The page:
Two, a vintage-chic restaurant in West Town, sources its ingredients from small, regional farms and makes all the bacon, sausage, jerky, cheese, sauces, and pastas on the Midwest-inspired menu in-house, so you can always expect a creative meal with plenty of TLC cooked in. Take the ricotta cavatelli, for example, a dish in which just about all of those house-made ingredients makes an appearance: jowl bacon, Calabrian chilies, elote style sweet corn, and queso fresco. Thoughtful touches are found on every corner of the menu, and in every corner of the space itself, right down to the wall panel made from old Chicago porches and the barnyard water spigots used as faucets.
From Chefs Johnny Clark and Beverly Kim, Parachute takes a soulful American approach to Korean cuisine. The husband-and-wife team cranks out innovative dishes like boudin noir with kohlrabi, apples, and seedy salad; dolsot bibimbap whose ever-changing toppings range from tuna and n’duja to short rib and foie gras; and salt & pepper ribs with a yuzu-chili pepper glaze. The family-style Avondale restaurant is drawing diners en masse, and the 40-seat dining room has a lofty list of reservation hopefuls vying for a table in the intimate space. Start with an order (probably two though, to be safe) of the addictive baked potato bing bread, made with bacon, scallions, and sour cream butter.
When it comes to romantic restaurants in Chicago, few top North Pond, a waterfront hideaway within Lincoln Park. Chef Bruce Sherman sources seasonal ingredients from local markets and farmers to craft his menu, which is split between a tasting dinner with optional wine pairings and à la carte items. The Arts and Crafts-style building, originally built in 1912 for ice skaters, is as picturesque as the park surroundings.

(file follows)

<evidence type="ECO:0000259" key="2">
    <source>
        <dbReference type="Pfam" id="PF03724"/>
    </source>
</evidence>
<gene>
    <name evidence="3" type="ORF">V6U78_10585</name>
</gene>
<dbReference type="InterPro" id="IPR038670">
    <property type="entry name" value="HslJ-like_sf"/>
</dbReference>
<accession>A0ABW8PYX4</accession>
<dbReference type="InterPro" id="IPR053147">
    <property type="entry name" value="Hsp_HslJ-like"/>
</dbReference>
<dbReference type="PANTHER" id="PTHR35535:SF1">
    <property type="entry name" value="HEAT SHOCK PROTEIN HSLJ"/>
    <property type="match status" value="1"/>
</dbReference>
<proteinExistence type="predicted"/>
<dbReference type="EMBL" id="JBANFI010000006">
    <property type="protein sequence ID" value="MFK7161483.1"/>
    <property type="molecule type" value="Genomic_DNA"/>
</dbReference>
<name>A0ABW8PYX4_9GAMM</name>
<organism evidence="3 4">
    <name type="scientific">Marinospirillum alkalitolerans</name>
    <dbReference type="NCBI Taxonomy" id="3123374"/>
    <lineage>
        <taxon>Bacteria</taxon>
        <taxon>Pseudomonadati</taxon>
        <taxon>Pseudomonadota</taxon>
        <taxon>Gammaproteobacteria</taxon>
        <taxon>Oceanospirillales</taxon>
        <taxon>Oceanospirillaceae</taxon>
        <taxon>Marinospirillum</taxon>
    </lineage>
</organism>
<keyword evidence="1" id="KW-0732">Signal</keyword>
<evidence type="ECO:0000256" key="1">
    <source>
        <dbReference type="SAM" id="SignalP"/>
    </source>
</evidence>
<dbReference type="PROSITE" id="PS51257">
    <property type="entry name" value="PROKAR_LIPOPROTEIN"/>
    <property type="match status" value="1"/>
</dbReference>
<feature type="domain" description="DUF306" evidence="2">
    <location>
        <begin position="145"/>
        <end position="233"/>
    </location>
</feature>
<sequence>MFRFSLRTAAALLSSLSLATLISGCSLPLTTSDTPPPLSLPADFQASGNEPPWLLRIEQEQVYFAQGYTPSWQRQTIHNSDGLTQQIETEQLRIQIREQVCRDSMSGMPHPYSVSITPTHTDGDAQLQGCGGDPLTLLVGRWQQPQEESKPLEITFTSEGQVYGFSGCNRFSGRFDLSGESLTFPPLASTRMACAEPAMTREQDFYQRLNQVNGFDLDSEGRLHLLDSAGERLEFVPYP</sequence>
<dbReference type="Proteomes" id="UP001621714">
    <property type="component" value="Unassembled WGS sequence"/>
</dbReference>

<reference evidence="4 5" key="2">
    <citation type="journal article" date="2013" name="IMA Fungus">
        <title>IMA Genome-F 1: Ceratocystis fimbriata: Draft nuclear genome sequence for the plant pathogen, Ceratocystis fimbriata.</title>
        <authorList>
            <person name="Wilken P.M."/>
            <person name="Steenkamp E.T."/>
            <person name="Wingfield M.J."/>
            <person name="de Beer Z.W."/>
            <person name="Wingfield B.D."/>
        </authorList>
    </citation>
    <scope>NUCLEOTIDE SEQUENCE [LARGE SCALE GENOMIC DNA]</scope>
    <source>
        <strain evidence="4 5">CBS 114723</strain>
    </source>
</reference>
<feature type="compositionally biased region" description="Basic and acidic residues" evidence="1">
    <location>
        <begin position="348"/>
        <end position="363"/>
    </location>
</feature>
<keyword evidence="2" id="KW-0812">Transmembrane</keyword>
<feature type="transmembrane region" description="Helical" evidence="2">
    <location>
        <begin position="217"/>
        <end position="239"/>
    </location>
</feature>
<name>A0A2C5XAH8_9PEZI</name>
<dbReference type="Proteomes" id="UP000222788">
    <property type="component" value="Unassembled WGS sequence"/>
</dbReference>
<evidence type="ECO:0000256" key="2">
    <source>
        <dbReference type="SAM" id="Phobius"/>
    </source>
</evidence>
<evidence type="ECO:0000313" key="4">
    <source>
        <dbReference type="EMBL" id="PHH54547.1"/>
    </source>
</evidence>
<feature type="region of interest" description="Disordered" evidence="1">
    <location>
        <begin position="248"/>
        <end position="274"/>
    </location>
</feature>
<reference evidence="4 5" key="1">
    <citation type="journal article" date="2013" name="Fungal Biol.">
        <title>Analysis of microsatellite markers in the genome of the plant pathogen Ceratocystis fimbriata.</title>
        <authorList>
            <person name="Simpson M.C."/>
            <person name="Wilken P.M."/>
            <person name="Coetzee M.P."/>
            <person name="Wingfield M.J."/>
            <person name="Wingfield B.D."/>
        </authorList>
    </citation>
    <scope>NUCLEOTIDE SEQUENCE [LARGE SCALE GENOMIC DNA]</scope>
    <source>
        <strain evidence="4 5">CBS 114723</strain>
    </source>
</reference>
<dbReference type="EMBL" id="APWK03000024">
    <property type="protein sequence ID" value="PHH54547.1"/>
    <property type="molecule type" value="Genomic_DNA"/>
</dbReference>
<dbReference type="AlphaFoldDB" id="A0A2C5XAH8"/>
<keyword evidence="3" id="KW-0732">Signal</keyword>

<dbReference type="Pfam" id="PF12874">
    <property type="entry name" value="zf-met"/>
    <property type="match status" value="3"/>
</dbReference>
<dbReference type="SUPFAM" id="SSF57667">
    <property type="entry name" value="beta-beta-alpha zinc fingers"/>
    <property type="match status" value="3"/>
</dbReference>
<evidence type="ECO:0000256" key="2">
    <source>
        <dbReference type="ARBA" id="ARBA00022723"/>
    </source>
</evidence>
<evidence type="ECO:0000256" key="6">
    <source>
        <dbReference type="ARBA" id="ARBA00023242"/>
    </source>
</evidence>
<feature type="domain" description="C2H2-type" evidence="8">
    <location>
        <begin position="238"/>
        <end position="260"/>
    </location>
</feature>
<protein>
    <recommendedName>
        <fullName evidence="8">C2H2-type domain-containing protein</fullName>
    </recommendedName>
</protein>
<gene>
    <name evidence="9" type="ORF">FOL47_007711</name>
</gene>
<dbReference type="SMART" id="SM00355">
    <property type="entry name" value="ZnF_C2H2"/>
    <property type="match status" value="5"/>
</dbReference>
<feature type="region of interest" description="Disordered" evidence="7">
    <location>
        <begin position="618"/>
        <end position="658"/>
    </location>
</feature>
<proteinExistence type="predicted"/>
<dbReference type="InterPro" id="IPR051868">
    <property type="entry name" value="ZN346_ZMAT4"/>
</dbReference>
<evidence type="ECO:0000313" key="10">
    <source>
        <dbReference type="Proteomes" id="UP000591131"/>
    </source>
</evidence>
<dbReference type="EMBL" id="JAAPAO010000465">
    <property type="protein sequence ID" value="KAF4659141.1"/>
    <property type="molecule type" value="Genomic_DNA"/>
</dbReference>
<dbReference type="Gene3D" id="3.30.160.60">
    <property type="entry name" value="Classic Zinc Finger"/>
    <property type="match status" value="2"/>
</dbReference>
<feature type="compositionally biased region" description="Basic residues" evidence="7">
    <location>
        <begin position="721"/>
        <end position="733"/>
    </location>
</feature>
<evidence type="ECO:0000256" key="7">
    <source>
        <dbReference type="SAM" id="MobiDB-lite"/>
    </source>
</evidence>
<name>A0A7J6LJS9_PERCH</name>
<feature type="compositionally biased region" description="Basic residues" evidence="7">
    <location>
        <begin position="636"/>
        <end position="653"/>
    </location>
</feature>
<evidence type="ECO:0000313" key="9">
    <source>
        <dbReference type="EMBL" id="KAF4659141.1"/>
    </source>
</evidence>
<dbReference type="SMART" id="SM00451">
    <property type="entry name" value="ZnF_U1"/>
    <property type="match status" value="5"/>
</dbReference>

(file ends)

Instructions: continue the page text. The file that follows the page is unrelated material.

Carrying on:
Right across the street from its upscale sister Girl & The Goat, Stephanie Izard's Little Goat is an all-day upscale diner that serves insanely creative takes on classic American comfort food. Split between a sit-down restaurant and a bakery, Little Goat is the place to go for over-the-top breakfast (breakfast spaghetti, banana peanut butter waffles), exceptional burgers (you can choose between a beef, goat, and veggie patty), and crazy desserts (smoked pork & toffee crunch milkshakes, Cheez-It sundaes). If you can't sit and stay -- or handle the long weekend waits -- then hit the "Grab and Goat" take-away area.
The à la carte menu at MK is a hybrid of French and Italian cooking, inspired by whatever the chef is feeling when he stops by local farmers markets. The dishes are crafted with precision, from the small plates like cucumber soup with salmon tartare to larger meat entrées, like bison ribeye. Served atop white-linen tables, the dishes match the upscale feel of the restaurant, which is elevated by modern artwork.
Fine dining destination Arun’s has long set the standard for Thai in Chicago, picking up countless accolades and awards over the last 30 and counting years. If you’re willing to splurge a little more than usual on Thai, the tasting menu is the move. It's always changing, but you're likely to find creative takes on Southwest Asian fare as well as traditional courses like spring rolls and panang beef curry among its 10 or 12 courses.